Nickel coins are hard, therefore slightly harder to mark. They are usually small and light (there are a few large patterns and die trials), thus limiting the size of contact marks from other nickel coins. Most contact marks on these coins, including Proofs, are short, sharp, and shallow. Obviously, other hard objects hitting the surface of nickel coinage will cause contact marks, some fairly large. A large contact mark on a nickel coin is usually the result of a foreign object striking the surface. Some apparent contact marks on nickel coins are actually nicks and scratches on the planchets that survived the striking process.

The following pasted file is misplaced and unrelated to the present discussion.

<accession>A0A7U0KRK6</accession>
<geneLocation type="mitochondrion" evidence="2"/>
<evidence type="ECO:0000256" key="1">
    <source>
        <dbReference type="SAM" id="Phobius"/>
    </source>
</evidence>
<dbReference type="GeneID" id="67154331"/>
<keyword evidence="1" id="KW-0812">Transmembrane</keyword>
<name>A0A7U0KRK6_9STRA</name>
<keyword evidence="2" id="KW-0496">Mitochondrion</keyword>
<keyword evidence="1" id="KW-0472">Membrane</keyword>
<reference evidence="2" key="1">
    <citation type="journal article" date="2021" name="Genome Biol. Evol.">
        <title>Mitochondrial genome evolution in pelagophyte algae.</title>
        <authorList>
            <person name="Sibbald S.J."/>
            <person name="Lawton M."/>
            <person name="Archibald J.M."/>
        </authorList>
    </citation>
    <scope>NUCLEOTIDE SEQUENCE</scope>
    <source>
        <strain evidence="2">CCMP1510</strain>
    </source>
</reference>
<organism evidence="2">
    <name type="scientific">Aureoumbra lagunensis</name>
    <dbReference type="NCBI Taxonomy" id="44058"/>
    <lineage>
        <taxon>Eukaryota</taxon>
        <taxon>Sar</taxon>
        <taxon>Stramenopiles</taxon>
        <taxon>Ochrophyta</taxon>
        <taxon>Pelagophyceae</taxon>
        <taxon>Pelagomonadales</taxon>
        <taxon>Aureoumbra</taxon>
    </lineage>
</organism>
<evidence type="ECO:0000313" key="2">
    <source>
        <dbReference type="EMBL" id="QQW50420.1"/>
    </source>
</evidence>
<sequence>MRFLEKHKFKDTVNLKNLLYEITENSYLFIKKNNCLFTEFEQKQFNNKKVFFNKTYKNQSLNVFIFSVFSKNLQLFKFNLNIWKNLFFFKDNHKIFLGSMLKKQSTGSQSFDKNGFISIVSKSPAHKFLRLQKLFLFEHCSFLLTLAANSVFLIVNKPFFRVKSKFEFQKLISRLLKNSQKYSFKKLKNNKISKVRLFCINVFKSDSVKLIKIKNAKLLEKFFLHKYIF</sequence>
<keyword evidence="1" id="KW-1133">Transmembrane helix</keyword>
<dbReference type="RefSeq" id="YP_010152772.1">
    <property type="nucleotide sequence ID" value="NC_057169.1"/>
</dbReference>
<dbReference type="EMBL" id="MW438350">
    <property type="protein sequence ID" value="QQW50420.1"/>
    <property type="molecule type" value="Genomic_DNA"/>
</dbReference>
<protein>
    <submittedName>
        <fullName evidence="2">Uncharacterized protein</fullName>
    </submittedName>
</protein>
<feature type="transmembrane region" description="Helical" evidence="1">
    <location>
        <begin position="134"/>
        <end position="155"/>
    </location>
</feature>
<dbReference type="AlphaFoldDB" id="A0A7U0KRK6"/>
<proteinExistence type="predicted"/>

Since nickel is so hard, coin-on-coin friction usually is very minor. This type of friction often is noticeable only on delicate designs, such as the leaves of Shield nickels. Since nickel does not discolor as easily as copper or silver, it is difficult to distinguish coin-on-coin friction from incomplete striking or wear. There should be corresponding weak points on the reverse with incomplete striking, whereas coin friction or wear may only be on one side or the other. Wear, at least when it becomes significant, will dull the luster, while coin-on-coin contact will not.